DST 1031 requirements for a successful exchange – experts’ advice

In many cases, the 1031 exchange strategy comes as a relief for real estate investors, since it allows them to defer some taxes and make it easier for them to make financial decisions. Those large capital gain taxes are not such a big of a problem anymore. Nevertheless, it is essential to keep in mind that in order for an exchange to be successful, the Delaware Statutory Trust 1031 must be performed following some specific rules and requirements and the most important ones are also mentioned below in this article.

 

#1 – Equal or greater price for the replacement property

 One very important rule for the 1031 exchange to be performed is for the two properties, the one you own and the replacement one you have found, to have equal value. It is also allowed for the replacement property to have higher value compared to the one you possess, yet not a lower one. In case this does not happen, you will not have the chance to enjoy the tax-deferred benefit.

#2 – The same tax payer

This rule is quite simple – the taxpayer who sells a property is one and the same with the taxpayer who buys. The same name should appear on the title of both the old and the new properties. One exception to this rule occurs in the case of SMMLC (Single Member Limited Liability) companies, because these ones are known to be in compliance with the code that refers to the 1031 strategy.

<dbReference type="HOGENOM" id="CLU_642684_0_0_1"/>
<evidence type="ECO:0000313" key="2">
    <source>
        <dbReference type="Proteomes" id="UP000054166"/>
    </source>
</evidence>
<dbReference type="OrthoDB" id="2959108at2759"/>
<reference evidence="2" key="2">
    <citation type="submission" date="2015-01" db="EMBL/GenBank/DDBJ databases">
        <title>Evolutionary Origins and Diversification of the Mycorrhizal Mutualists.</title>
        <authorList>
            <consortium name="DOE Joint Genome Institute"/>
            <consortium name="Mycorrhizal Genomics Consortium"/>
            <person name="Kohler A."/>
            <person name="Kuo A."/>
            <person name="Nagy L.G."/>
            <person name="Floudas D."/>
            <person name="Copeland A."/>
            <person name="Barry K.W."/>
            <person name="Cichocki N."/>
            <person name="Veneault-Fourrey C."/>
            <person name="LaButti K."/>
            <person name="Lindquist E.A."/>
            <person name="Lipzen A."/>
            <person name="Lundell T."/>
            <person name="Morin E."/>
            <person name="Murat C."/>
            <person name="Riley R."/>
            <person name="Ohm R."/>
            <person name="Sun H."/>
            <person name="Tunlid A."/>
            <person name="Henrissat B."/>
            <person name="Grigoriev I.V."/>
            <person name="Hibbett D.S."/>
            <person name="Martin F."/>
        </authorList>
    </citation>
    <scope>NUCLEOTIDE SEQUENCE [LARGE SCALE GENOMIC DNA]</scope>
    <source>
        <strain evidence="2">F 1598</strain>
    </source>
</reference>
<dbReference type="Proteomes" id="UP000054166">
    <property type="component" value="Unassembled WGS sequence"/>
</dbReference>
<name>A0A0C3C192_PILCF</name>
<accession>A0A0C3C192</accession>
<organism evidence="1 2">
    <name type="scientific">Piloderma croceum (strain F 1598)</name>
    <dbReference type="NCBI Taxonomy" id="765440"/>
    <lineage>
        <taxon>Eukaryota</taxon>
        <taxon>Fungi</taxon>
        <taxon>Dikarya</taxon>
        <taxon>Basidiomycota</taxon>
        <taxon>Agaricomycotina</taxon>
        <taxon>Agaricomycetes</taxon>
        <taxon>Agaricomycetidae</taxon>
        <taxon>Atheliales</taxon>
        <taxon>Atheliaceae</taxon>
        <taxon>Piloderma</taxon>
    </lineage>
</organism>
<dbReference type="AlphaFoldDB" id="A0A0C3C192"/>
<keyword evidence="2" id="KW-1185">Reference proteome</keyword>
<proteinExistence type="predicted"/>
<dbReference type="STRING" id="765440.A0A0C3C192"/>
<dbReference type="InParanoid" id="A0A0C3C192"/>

#3 – The 45-days rule

This rule is often misunderstood by many investors, although it is quite a simple one. The investor has a period of 45 calendar days during which they have to find one to three investment properties possible for replacement. The main reason why people fail in 1031 exchanges is that they believe the 45-period excludes holidays and weekend days, but they couldn’t be any more wrong. After this period ends, they have 135 more calendar (not working!) days during which they have to close the deal and finish the exchange. Keep in mind that in order to be able to buy a specific replacement property, the related party that owns that property must also initiate a 1031 exchange.

#4 – The like-kind rule

The like-kind rule is probably the most important ones when it comes to 1031 exchanges. This implies that the investment properties, the one you buy and the one you sell, must be “like-kind”. They must be similar in character or nature, regardless of their grade or quality for example. To better understand the concept, think of it this way: you are not allowed to exchange buildings for farming equipment, but only for other buildings or investment properties.

Obviously, there are other rules that you must follow the moment you engage in 1031 exchanges, yet these four are the most important ones you have to keep in mind. It is advisable that you go for professional help in case you feel it goes beyond your duties and need someone to guide you through the process.